European holly Tree Uses
Tree Healing Therapy
Botanical name llex aquifolium /Family Aquifoliaceae
Holly is an evergreen shrub or tree that is native to western and central Europe, north-west Africa and south-west Asia. It grows at a slow rate, and has smooth grey bark and greenish twigs, leaves with three to five sharp spines on each side, sweetly scented, minute white flowers and shiny red drupes (fruit).
History, mystery and spiritual healing For Christians, prickly holly is symbolic of Jesus' crown of thorns, and holly berries with drops of the blood shed for mankind's salvation. Holly has long and varying associations with Christmas. The holly bush classically brightened the dark days of Yule, centuries before the introduction of the fir Christmas tree. Indeed, the Romans considered the plant to belong to the god Saturn, who was celebrated at the 'Feast of Sol lnvictus' on 25 December.
Cuileann (holly) was also the most sacred tree to the Celtic Druids and conjoined with the gigantic Holly King of Celtic mythology, who ruled from the summer solstice until the winter solstice, ending in a great celebration.
healing Holly leaf contains active components such as tannin, bitter principle, ursolic and ilexic acids, and has a mildly diuretic effect; it alleviates fever and stimulates sweating. Holly leaves are dried and used as teas for fevers, bladder problems and bronchitis. Leaf infusions are used against the common cold, flu, rheumatism and arthritis, and the juice of the fresh leaf is helpful in jaundice treatment.
Recently Chinese research has revealed that the root of I. pubescens had a successful result (on animals) for the anti-inflammatory and analgesic effects of its component 'purified saponin faction'. In coronary cases, trials have shown that at least 90 per cent of sufferers were relieved of agonizing chest pain or it was much reduced.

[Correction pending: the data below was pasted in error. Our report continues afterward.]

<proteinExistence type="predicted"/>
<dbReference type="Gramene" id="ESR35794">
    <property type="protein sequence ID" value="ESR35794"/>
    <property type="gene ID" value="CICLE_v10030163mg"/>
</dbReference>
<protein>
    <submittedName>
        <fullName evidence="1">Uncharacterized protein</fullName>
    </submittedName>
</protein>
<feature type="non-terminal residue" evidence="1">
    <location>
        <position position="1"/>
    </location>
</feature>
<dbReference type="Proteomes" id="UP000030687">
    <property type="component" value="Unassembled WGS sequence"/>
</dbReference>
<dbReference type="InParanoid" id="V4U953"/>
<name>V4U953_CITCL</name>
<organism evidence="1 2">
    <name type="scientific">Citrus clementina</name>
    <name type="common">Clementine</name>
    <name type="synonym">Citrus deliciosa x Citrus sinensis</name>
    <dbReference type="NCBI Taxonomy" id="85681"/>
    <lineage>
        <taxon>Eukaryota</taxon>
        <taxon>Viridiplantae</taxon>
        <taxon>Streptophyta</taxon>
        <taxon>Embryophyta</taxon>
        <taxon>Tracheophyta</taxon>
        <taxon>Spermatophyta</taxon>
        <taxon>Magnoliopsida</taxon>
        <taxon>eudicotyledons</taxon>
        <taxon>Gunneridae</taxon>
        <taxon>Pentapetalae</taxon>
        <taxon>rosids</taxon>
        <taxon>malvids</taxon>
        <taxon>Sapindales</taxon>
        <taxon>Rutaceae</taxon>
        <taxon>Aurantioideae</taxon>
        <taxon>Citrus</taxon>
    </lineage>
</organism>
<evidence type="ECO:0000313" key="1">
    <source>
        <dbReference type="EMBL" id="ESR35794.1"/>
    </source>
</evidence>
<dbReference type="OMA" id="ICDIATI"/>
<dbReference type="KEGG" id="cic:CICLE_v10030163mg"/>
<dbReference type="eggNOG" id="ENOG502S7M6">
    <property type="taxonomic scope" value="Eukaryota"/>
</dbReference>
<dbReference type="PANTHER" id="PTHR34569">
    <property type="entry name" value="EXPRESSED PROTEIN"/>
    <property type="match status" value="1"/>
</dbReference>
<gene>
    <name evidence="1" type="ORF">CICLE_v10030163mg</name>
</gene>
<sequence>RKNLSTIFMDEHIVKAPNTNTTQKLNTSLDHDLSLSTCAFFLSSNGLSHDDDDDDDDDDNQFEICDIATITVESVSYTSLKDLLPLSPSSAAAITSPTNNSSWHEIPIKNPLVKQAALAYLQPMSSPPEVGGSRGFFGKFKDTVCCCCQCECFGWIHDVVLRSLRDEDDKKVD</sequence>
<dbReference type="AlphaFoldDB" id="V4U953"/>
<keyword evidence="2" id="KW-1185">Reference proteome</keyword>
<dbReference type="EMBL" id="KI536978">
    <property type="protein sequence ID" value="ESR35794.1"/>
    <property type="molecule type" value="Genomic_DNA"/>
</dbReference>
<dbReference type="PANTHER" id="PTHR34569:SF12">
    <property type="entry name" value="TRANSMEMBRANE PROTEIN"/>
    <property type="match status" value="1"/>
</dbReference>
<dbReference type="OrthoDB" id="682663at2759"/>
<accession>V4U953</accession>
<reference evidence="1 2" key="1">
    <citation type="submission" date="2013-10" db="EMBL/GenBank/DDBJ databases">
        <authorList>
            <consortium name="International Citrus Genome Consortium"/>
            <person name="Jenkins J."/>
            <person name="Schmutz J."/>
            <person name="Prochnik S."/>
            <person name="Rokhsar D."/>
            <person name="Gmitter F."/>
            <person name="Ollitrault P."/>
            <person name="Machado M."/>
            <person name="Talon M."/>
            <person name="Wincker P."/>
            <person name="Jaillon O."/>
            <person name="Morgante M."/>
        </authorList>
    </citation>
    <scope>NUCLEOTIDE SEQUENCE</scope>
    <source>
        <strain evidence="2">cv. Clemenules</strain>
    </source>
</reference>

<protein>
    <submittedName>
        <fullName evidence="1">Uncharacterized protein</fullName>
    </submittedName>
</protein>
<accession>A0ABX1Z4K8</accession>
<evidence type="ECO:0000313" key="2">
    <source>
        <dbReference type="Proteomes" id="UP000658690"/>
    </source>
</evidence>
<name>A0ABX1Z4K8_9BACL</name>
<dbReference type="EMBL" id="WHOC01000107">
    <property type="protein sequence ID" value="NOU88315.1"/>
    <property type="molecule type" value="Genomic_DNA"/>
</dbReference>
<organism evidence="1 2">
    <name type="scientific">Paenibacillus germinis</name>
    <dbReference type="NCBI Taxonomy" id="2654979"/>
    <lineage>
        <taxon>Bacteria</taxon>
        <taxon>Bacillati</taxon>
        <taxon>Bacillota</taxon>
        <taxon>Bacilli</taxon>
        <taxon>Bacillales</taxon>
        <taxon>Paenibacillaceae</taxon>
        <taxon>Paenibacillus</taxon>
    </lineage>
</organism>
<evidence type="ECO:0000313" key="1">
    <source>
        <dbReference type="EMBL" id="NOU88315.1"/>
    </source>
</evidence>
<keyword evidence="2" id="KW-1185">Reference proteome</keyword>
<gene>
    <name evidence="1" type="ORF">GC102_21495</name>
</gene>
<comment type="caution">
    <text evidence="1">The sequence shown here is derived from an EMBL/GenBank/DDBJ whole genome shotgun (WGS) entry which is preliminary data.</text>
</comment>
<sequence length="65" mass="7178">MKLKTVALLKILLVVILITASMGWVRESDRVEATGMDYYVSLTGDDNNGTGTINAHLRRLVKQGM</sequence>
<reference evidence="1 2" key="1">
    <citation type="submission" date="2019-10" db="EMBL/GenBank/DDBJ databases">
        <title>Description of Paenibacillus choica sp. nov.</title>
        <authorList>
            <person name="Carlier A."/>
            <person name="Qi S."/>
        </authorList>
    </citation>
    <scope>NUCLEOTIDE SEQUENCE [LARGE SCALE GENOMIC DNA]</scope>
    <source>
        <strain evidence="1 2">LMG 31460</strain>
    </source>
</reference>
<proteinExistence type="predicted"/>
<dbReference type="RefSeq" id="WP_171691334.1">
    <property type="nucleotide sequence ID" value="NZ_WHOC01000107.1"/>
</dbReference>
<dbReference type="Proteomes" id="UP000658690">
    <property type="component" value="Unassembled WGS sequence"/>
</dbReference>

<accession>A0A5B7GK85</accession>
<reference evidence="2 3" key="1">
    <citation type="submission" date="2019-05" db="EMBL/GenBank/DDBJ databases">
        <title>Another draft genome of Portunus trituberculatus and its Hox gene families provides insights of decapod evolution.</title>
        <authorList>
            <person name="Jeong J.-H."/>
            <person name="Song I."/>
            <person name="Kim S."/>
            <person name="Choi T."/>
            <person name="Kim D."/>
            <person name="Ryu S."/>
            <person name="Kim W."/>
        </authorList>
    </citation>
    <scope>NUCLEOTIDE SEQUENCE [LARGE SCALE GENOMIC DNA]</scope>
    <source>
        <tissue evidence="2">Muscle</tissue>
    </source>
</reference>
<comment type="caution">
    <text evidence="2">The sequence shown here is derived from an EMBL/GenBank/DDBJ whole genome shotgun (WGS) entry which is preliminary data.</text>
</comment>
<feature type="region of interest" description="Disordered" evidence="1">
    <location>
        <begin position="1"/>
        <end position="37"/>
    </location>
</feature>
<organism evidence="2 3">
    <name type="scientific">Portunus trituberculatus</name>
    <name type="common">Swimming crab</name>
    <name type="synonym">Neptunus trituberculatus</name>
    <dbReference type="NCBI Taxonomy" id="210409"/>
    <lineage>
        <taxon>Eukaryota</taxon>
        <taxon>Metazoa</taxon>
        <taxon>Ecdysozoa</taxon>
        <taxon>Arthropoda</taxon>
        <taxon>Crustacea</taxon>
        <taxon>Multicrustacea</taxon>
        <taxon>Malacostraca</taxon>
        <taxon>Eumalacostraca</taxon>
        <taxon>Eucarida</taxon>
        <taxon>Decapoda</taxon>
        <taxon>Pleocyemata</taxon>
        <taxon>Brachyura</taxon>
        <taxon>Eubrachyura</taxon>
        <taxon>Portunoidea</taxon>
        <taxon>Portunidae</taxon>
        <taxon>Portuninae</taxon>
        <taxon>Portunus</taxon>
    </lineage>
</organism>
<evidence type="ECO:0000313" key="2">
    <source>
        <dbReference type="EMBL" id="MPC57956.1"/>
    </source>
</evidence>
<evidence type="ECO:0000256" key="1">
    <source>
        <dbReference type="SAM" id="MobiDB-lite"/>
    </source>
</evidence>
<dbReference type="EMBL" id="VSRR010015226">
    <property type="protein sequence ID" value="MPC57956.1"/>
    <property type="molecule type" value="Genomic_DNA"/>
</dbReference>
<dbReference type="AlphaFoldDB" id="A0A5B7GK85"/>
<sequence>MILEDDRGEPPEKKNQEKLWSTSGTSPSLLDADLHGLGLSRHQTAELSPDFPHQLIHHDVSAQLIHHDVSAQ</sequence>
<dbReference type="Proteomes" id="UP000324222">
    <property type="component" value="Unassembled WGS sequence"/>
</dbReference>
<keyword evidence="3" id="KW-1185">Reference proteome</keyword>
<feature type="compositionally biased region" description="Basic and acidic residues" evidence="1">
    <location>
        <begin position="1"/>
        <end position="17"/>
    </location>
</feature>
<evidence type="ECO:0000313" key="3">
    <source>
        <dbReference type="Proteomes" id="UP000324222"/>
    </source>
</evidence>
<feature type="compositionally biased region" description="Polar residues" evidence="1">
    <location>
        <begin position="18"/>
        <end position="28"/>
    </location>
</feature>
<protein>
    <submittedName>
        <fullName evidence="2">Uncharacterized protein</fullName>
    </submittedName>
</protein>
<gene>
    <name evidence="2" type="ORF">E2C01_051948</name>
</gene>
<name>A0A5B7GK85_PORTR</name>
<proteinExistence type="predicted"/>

South American holly (I. paraguariensis) is made into yerba mate tea, which is the reinvigorating national drink in Argentina, Paraguay and Uruguay. It contains stimulants including caffeine, and is made by steeping dried holly leaves in boiling water. A transient energy-booster, mate quickens the nervous system, temporarily raising mental potency, and is slightly analgesic. It assists fatigue, headaches, migraine, neuralgic and rheumatic pain, and is used to alleviate ancillary melancholy.
No contraindications with drugs have yet been identified, but the use of holly during pregnancy and when lactating should be avoided. Ingestion of the berries can cause vomiting, diarrhoea, stupor, dehydration and electrolyte imbalance. Side-effects may occur from drinking yerba mate and it should not be taken during pregnancy or when breastfeeding. Consult your healthcare provider if you have diabetes, high blood pressure, alcohol dependence or liver disease, or before giving it to young children